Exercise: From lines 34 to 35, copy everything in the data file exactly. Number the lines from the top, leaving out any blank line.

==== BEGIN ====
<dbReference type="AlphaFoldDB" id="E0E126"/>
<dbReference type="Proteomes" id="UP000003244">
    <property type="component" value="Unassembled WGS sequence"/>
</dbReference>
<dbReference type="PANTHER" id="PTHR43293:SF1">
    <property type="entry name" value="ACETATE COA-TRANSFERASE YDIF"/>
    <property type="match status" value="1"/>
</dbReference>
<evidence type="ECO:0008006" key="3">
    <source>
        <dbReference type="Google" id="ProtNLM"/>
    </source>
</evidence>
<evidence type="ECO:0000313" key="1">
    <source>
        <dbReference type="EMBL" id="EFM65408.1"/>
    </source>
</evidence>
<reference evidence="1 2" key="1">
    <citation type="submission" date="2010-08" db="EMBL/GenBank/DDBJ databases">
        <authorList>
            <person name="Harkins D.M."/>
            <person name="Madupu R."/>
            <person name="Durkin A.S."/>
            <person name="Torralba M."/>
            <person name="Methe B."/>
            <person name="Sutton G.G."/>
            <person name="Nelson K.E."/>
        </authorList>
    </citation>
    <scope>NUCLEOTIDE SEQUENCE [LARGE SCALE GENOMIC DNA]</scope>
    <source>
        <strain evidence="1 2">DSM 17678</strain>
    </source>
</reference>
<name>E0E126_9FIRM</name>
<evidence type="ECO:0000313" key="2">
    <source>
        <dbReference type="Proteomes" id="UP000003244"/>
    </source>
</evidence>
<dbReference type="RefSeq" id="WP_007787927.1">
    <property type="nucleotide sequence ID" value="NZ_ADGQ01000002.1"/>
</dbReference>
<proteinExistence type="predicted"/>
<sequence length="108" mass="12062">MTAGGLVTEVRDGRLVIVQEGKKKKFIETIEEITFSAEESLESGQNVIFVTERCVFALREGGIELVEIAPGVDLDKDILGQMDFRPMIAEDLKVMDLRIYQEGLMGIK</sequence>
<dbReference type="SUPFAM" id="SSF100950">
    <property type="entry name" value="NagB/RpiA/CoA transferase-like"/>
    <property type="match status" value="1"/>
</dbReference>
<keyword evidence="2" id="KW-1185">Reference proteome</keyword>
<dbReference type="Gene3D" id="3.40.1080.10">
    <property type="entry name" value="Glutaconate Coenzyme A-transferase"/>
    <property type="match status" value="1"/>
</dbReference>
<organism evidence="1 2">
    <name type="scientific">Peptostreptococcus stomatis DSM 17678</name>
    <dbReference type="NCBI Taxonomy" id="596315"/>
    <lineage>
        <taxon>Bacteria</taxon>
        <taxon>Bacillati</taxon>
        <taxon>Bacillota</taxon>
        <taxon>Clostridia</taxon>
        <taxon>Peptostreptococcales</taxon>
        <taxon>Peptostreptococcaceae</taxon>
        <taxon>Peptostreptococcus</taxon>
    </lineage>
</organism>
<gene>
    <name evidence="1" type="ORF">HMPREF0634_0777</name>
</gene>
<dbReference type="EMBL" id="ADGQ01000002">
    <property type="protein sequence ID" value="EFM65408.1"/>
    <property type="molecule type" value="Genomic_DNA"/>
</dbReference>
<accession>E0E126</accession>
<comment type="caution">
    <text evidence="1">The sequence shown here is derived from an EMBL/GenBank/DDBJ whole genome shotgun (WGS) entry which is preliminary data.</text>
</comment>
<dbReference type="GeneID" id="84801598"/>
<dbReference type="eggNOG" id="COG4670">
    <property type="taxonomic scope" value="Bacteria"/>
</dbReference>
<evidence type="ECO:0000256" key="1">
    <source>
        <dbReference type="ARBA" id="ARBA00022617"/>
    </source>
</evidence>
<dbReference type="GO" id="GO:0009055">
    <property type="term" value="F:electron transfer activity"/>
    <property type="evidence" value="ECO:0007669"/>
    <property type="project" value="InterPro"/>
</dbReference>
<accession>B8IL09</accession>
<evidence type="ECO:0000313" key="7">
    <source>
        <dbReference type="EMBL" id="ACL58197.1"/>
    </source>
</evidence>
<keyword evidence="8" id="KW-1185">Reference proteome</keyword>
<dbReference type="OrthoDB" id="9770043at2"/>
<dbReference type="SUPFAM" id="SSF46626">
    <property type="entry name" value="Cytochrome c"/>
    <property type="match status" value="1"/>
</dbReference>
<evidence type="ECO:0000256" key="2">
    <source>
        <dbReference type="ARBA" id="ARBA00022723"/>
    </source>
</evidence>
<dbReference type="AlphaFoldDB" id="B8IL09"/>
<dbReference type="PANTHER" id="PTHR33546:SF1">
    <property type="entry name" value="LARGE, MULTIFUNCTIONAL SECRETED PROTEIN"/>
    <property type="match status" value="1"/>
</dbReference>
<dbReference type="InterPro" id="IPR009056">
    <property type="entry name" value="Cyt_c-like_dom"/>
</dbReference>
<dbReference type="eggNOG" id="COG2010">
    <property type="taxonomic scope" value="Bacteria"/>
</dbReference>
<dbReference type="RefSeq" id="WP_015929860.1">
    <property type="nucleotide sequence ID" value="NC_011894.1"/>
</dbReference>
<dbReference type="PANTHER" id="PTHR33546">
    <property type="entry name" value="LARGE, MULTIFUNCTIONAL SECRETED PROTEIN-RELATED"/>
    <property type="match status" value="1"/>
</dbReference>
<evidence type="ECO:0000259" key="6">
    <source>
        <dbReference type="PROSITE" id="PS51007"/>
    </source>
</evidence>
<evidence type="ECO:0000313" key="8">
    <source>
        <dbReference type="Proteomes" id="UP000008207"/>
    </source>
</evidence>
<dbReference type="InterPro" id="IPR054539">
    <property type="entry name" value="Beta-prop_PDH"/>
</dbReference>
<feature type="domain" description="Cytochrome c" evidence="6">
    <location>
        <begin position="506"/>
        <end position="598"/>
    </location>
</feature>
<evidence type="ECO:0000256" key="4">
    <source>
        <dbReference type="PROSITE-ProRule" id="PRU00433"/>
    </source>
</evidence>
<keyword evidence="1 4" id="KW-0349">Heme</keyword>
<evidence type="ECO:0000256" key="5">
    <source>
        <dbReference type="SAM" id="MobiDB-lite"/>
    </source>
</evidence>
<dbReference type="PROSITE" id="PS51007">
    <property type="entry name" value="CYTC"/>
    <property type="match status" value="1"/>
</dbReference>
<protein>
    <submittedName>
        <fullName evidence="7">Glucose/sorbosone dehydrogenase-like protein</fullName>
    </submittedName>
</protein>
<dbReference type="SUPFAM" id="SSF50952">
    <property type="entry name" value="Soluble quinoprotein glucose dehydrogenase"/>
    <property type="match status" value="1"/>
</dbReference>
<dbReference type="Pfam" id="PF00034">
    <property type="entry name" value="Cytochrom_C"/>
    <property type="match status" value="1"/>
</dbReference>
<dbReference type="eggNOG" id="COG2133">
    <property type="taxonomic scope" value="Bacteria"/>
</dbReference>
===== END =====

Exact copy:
    </source>
</reference>